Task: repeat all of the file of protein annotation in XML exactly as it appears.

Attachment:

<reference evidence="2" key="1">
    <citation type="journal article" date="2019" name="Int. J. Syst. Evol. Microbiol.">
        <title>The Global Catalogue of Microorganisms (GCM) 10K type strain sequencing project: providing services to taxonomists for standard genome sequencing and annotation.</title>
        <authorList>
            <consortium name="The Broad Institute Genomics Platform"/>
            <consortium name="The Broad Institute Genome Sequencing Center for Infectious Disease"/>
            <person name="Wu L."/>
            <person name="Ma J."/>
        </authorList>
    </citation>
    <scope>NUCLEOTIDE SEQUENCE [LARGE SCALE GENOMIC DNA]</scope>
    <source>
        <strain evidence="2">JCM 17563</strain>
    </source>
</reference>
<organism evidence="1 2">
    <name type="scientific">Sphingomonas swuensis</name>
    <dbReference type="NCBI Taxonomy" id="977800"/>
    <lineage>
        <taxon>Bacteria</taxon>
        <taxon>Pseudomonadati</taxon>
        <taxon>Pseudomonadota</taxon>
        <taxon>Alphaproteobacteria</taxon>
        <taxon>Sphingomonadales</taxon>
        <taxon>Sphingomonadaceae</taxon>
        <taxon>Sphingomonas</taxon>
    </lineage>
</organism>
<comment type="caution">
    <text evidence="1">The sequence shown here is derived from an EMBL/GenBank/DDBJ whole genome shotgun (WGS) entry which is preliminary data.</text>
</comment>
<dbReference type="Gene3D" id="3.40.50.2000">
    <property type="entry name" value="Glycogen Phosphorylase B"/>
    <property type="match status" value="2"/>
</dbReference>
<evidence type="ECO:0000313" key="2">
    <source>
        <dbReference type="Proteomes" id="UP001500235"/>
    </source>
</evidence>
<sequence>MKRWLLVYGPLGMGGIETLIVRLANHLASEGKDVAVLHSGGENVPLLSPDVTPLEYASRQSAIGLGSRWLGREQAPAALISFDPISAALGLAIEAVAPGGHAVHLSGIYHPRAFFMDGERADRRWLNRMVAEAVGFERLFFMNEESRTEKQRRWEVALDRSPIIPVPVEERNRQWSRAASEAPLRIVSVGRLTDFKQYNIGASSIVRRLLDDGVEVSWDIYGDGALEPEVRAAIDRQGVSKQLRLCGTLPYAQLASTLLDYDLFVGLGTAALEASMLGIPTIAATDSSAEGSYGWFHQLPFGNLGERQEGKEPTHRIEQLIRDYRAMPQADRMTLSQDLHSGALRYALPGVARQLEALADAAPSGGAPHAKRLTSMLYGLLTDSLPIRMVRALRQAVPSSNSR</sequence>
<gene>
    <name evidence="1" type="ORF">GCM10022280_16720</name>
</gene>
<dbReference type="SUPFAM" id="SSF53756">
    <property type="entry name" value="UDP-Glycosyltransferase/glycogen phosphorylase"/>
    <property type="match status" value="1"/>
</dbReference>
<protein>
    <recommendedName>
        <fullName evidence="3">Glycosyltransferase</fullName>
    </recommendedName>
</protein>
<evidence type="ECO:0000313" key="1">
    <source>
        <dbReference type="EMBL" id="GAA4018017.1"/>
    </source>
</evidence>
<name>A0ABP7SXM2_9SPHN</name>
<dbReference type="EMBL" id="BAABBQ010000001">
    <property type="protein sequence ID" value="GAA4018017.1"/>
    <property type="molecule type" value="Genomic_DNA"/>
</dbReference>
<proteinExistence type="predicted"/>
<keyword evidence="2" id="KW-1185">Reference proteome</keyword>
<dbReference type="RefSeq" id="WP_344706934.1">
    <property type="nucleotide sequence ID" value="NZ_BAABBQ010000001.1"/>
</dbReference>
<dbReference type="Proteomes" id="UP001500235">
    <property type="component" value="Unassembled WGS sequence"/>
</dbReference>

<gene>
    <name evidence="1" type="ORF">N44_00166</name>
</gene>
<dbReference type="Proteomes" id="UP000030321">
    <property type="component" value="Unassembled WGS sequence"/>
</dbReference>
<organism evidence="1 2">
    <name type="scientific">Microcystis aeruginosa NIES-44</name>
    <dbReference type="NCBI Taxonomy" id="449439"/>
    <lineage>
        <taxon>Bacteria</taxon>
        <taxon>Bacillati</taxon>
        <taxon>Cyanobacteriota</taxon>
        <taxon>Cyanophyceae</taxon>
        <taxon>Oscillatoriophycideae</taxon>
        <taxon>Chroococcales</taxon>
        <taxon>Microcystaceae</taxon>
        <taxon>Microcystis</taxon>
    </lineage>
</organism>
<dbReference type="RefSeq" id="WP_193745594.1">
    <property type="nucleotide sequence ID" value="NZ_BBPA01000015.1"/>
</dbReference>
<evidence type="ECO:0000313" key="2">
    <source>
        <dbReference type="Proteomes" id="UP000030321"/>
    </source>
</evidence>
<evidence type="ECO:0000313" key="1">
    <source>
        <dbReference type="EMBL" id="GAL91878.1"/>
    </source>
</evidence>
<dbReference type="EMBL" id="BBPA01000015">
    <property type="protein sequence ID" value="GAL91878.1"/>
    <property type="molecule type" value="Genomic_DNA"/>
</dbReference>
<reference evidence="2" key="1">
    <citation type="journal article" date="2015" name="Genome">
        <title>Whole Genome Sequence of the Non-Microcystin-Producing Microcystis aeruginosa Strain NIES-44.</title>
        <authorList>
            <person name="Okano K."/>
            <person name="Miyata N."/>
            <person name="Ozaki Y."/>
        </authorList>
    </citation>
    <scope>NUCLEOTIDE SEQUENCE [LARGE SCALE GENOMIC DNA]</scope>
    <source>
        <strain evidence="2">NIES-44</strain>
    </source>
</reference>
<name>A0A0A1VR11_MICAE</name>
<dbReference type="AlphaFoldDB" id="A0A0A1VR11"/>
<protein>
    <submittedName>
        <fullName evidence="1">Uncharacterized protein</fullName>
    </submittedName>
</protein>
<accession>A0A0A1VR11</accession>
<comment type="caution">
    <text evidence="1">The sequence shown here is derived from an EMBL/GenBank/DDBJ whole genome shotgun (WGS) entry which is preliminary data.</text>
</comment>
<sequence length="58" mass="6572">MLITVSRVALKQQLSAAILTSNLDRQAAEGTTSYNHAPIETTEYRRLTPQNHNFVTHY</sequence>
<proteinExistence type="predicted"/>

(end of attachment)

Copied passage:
<reference evidence="2" key="1">
    <citation type="journal article" date="2019" name="Int. J. Syst. Evol. Microbiol.">
        <title>The Global Catalogue of Microorganisms (GCM) 10K type strain sequencing project: providing services to taxonomists for standard genome sequencing and annotation.</title>
        <authorList>
            <consortium name="The Broad Institute Genomics Platform"/>
            <consortium name="The Broad Institute Genome Sequencing Center for Infectious Disease"/>
            <person name="Wu L."/>
            <person name="Ma J."/>
        </authorList>
    </citation>
    <scope>NUCLEOTIDE SEQUENCE [LARGE SCALE GENOMIC DNA]</scope>
    <source>
        <strain evidence="2">JCM 17563</strain>
    </source>
</reference>
<organism evidence="1 2">
    <name type="scientific">Sphingomonas swuensis</name>
    <dbReference type="NCBI Taxonomy" id="977800"/>
    <lineage>
        <taxon>Bacteria</taxon>
        <taxon>Pseudomonadati</taxon>
        <taxon>Pseudomonadota</taxon>
        <taxon>Alphaproteobacteria</taxon>
        <taxon>Sphingomonadales</taxon>
        <taxon>Sphingomonadaceae</taxon>
        <taxon>Sphingomonas</taxon>
    </lineage>
</organism>
<comment type="caution">
    <text evidence="1">The sequence shown here is derived from an EMBL/GenBank/DDBJ whole genome shotgun (WGS) entry which is preliminary data.</text>
</comment>
<dbReference type="Gene3D" id="3.40.50.2000">
    <property type="entry name" value="Glycogen Phosphorylase B"/>
    <property type="match status" value="2"/>
</dbReference>
<evidence type="ECO:0000313" key="2">
    <source>
        <dbReference type="Proteomes" id="UP001500235"/>
    </source>
</evidence>
<sequence>MKRWLLVYGPLGMGGIETLIVRLANHLASEGKDVAVLHSGGENVPLLSPDVTPLEYASRQSAIGLGSRWLGREQAPAALISFDPISAALGLAIEAVAPGGHAVHLSGIYHPRAFFMDGERADRRWLNRMVAEAVGFERLFFMNEESRTEKQRRWEVALDRSPIIPVPVEERNRQWSRAASEAPLRIVSVGRLTDFKQYNIGASSIVRRLLDDGVEVSWDIYGDGALEPEVRAAIDRQGVSKQLRLCGTLPYAQLASTLLDYDLFVGLGTAALEASMLGIPTIAATDSSAEGSYGWFHQLPFGNLGERQEGKEPTHRIEQLIRDYRAMPQADRMTLSQDLHSGALRYALPGVARQLEALADAAPSGGAPHAKRLTSMLYGLLTDSLPIRMVRALRQAVPSSNSR</sequence>
<gene>
    <name evidence="1" type="ORF">GCM10022280_16720</name>
</gene>
<dbReference type="SUPFAM" id="SSF53756">
    <property type="entry name" value="UDP-Glycosyltransferase/glycogen phosphorylase"/>
    <property type="match status" value="1"/>
</dbReference>
<protein>
    <recommendedName>
        <fullName evidence="3">Glycosyltransferase</fullName>
    </recommendedName>
</protein>
<evidence type="ECO:0000313" key="1">
    <source>
        <dbReference type="EMBL" id="GAA4018017.1"/>
    </source>
</evidence>
<name>A0ABP7SXM2_9SPHN</name>
<dbReference type="EMBL" id="BAABBQ010000001">
    <property type="protein sequence ID" value="GAA4018017.1"/>
    <property type="molecule type" value="Genomic_DNA"/>
</dbReference>
<proteinExistence type="predicted"/>
<keyword evidence="2" id="KW-1185">Reference proteome</keyword>
<dbReference type="RefSeq" id="WP_344706934.1">
    <property type="nucleotide sequence ID" value="NZ_BAABBQ010000001.1"/>
</dbReference>
<dbReference type="Proteomes" id="UP001500235">
    <property type="component" value="Unassembled WGS sequence"/>
</dbReference>

<gene>
    <name evidence="1" type="ORF">N44_00166</name>
</gene>
<dbReference type="Proteomes" id="UP000030321">
    <property type="component" value="Unassembled WGS sequence"/>
</dbReference>
<organism evidence="1 2">
    <name type="scientific">Microcystis aeruginosa NIES-44</name>
    <dbReference type="NCBI Taxonomy" id="449439"/>
    <lineage>
        <taxon>Bacteria</taxon>
        <taxon>Bacillati</taxon>
        <taxon>Cyanobacteriota</taxon>
        <taxon>Cyanophyceae</taxon>
        <taxon>Oscillatoriophycideae</taxon>
        <taxon>Chroococcales</taxon>
        <taxon>Microcystaceae</taxon>
        <taxon>Microcystis</taxon>
    </lineage>
</organism>
<dbReference type="RefSeq" id="WP_193745594.1">
    <property type="nucleotide sequence ID" value="NZ_BBPA01000015.1"/>
</dbReference>
<evidence type="ECO:0000313" key="2">
    <source>
        <dbReference type="Proteomes" id="UP000030321"/>
    </source>
</evidence>
<evidence type="ECO:0000313" key="1">
    <source>
        <dbReference type="EMBL" id="GAL91878.1"/>
    </source>
</evidence>
<dbReference type="EMBL" id="BBPA01000015">
    <property type="protein sequence ID" value="GAL91878.1"/>
    <property type="molecule type" value="Genomic_DNA"/>
</dbReference>
<reference evidence="2" key="1">
    <citation type="journal article" date="2015" name="Genome">
        <title>Whole Genome Sequence of the Non-Microcystin-Producing Microcystis aeruginosa Strain NIES-44.</title>
        <authorList>
            <person name="Okano K."/>
            <person name="Miyata N."/>
            <person name="Ozaki Y."/>
        </authorList>
    </citation>
    <scope>NUCLEOTIDE SEQUENCE [LARGE SCALE GENOMIC DNA]</scope>
    <source>
        <strain evidence="2">NIES-44</strain>
    </source>
</reference>
<name>A0A0A1VR11_MICAE</name>
<dbReference type="AlphaFoldDB" id="A0A0A1VR11"/>
<protein>
    <submittedName>
        <fullName evidence="1">Uncharacterized protein</fullName>
    </submittedName>
</protein>
<accession>A0A0A1VR11</accession>
<comment type="caution">
    <text evidence="1">The sequence shown here is derived from an EMBL/GenBank/DDBJ whole genome shotgun (WGS) entry which is preliminary data.</text>
</comment>
<sequence length="58" mass="6572">MLITVSRVALKQQLSAAILTSNLDRQAAEGTTSYNHAPIETTEYRRLTPQNHNFVTHY</sequence>
<proteinExistence type="predicted"/>